Growing signs suggest China may launch nationwide property tax

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China is likely to roll out its hotly-debated property tax to more cities before the end of this year, which analysts say will help close the wealth gap amid growing calls for “prosperity” common “from the central government.

The reform will allow local authorities to levy taxes on private property, empowering them to collect money from landlords that could be invested in improving public services and developing infrastructure. China currently does not have a nationwide property tax system for private properties, although an annual tax regime has existed in Shanghai and Chongqing for more than a decade.

Shi Zhengwen, deputy director of the China Law Society’s Tax and Fiscal Law Research Society, said such a national property tax was “very likely” and could be tested by the end of 2021 He told China News Weekly earlier this month. that there were “strong signals” from the central government that they were preparing to roll out the plan.

Such signals have been repeatedly shown by the highest echelons of government. More recently, in August, the finance ministry hinted at “moving positively and stably” on property tax reform, while a ministerial-level meeting convened to discuss the issue in May. .

Huang Zhonghua, a professor specializing in real estate studies at East China Normal University in Shanghai, said the central authority’s efforts to promote so-called common prosperity and a new land transfer policy this year would accelerate the wider deployment of property taxes. As part of the goal of common prosperity, the country plans to “adjust” the excessive incomes of the rich to fight inequality.

“The function of the tax is to reasonably adjust the wealth gap between people,” Huang told Sixth Tone. “The reality is that in many cases the wealth gap resulting from disparate ownership is larger than the income gap. It is therefore a good approach to work for common prosperity by imposing a property tax.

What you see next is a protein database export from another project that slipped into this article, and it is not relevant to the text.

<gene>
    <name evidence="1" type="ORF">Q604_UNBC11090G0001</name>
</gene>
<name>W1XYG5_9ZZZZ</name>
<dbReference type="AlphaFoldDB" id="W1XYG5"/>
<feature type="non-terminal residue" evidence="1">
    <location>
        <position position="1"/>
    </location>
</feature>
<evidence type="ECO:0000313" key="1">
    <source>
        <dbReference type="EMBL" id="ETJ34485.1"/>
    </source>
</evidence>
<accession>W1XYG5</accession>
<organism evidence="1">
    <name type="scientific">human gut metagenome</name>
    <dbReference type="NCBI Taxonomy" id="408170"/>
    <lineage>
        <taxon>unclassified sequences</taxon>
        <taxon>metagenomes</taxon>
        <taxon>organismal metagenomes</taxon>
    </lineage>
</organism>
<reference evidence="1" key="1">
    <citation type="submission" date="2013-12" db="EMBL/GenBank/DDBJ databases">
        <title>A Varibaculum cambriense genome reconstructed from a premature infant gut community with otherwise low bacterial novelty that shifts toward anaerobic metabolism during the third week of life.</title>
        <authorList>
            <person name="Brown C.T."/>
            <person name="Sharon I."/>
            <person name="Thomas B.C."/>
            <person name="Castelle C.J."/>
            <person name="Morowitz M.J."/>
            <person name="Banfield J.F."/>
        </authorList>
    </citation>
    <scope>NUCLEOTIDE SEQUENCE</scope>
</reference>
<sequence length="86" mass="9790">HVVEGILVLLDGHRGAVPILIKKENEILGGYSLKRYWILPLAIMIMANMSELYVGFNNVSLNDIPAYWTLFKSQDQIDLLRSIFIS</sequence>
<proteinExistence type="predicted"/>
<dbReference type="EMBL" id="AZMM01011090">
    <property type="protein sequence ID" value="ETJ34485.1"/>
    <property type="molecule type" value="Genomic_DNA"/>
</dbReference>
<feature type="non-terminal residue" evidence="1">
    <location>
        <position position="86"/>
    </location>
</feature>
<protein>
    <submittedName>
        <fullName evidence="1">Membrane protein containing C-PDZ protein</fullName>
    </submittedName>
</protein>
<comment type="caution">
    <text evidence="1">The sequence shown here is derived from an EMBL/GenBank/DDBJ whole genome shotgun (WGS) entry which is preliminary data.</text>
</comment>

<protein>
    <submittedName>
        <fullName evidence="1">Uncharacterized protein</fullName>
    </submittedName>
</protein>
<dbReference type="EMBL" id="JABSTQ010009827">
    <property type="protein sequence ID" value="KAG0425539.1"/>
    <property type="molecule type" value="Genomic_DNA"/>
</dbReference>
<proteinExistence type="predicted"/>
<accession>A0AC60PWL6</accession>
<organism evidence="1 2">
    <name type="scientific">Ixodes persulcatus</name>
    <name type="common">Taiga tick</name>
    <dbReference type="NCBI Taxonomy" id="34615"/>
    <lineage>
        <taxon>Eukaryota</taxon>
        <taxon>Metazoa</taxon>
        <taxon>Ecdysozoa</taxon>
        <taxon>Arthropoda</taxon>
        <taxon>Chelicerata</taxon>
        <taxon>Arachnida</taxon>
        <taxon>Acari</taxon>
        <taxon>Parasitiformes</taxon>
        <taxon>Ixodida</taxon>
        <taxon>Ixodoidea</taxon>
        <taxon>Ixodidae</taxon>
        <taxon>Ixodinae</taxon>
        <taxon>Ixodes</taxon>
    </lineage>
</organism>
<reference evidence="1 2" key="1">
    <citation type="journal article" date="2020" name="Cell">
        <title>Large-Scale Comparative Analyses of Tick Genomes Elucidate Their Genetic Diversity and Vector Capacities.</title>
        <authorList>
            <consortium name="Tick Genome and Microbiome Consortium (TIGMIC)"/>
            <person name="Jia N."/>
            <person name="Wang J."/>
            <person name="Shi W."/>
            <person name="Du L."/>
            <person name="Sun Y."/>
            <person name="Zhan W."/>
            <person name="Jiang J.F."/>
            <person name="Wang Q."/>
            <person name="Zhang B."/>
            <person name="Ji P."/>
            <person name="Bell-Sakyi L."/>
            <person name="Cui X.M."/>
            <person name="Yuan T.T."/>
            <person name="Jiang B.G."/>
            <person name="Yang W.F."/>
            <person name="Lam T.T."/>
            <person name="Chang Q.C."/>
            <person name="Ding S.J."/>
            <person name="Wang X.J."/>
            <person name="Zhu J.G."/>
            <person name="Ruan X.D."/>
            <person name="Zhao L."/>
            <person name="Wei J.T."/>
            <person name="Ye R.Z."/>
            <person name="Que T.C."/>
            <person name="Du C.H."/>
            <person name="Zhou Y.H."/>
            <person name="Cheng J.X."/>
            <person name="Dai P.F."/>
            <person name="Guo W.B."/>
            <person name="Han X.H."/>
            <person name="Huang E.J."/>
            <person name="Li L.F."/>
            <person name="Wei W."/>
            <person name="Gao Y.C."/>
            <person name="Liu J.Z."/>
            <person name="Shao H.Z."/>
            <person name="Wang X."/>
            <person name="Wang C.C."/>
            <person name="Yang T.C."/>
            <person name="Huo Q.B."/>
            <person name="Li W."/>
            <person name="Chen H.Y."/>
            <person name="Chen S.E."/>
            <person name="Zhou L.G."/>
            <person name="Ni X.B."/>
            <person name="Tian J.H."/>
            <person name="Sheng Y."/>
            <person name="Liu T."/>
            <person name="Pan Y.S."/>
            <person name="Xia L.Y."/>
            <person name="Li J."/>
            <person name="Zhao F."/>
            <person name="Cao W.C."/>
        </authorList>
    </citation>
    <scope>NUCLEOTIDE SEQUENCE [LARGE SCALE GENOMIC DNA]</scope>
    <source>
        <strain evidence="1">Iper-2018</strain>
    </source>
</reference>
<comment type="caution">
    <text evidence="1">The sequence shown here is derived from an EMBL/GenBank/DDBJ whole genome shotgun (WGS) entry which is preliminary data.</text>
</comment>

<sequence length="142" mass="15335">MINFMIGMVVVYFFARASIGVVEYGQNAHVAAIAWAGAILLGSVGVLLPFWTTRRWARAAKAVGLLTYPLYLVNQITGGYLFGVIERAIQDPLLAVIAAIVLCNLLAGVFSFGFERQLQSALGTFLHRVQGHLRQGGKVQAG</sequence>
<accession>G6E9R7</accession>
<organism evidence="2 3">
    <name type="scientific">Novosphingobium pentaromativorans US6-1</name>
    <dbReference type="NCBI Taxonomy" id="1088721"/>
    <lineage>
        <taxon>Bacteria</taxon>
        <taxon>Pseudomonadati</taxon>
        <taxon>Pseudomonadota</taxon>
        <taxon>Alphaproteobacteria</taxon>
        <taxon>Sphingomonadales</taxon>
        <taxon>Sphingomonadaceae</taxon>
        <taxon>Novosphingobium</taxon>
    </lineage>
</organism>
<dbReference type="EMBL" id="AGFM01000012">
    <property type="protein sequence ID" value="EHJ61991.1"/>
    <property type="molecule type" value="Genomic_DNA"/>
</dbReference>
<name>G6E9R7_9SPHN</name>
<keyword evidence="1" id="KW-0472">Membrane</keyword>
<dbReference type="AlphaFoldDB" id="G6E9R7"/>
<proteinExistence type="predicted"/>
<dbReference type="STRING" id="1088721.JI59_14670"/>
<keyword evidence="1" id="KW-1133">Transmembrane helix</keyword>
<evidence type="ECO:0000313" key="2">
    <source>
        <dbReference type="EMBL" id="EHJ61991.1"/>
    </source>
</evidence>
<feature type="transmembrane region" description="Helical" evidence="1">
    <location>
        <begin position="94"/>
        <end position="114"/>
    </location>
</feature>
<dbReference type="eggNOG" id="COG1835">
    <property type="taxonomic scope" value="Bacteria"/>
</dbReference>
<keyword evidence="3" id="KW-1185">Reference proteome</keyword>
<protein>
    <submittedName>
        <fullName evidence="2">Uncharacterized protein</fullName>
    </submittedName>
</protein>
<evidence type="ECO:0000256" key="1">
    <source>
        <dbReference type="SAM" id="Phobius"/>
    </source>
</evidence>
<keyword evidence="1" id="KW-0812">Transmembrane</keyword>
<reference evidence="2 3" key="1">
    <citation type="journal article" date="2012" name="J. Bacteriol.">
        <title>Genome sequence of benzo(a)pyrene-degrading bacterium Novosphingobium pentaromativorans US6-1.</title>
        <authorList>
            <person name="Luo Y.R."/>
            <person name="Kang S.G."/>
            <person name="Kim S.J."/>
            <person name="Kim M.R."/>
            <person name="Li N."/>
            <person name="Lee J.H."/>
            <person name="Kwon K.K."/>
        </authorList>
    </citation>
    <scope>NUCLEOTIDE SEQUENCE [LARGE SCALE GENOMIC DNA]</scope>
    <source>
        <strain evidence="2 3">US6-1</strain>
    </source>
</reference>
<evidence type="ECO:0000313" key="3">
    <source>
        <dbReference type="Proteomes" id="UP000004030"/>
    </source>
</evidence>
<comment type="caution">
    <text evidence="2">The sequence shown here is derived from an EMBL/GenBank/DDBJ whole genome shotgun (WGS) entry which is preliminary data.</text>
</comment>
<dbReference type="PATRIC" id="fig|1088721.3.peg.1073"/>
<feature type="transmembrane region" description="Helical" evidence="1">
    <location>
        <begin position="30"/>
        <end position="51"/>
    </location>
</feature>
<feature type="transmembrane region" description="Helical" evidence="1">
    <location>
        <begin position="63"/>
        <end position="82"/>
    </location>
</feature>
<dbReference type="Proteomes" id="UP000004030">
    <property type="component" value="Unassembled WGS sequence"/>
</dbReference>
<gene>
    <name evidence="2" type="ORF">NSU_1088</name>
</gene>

Experts like Huang believe that tax reforms would benefit local governments and provide them with stable income to invest in public infrastructure projects.

“It’s also a way to adjust the local real estate market,” he said, referring to how the tax might deter people from investing in more than one apartment, as it’s a growing trend.

Shanghai began collecting property taxes in 2011 from homeowners with a second property at an annual rate of 0.4% and 0.6% of the property price, depending on the size of their property. Meanwhile, Chongqing has imposed taxes of 0.5% to 1.2% on villa owners and those who own high-end luxury apartments.

Experts say these rates are similar to those in the US and UK, which levy annual property taxes between 1% and 3% of the total property value. Referring to the results of his own research, Huang said higher taxes have led many homeowners to move to smaller, cheaper apartments to help them balance their expenses.

“Some people think it’s a waste to pay such high property taxes and live in an apartment that is too big. Thus, the tax can effectively play a role in the reasonable adjustment of people’s living needs. Of course, in China (in the pilot cities), such effects are still to be seen. “

Huang believes that the country’s first-tier cities, which have seen their real estate prices soar, would likely be among the first places to pilot property taxes.

Publisher: Bibek Bhandari.

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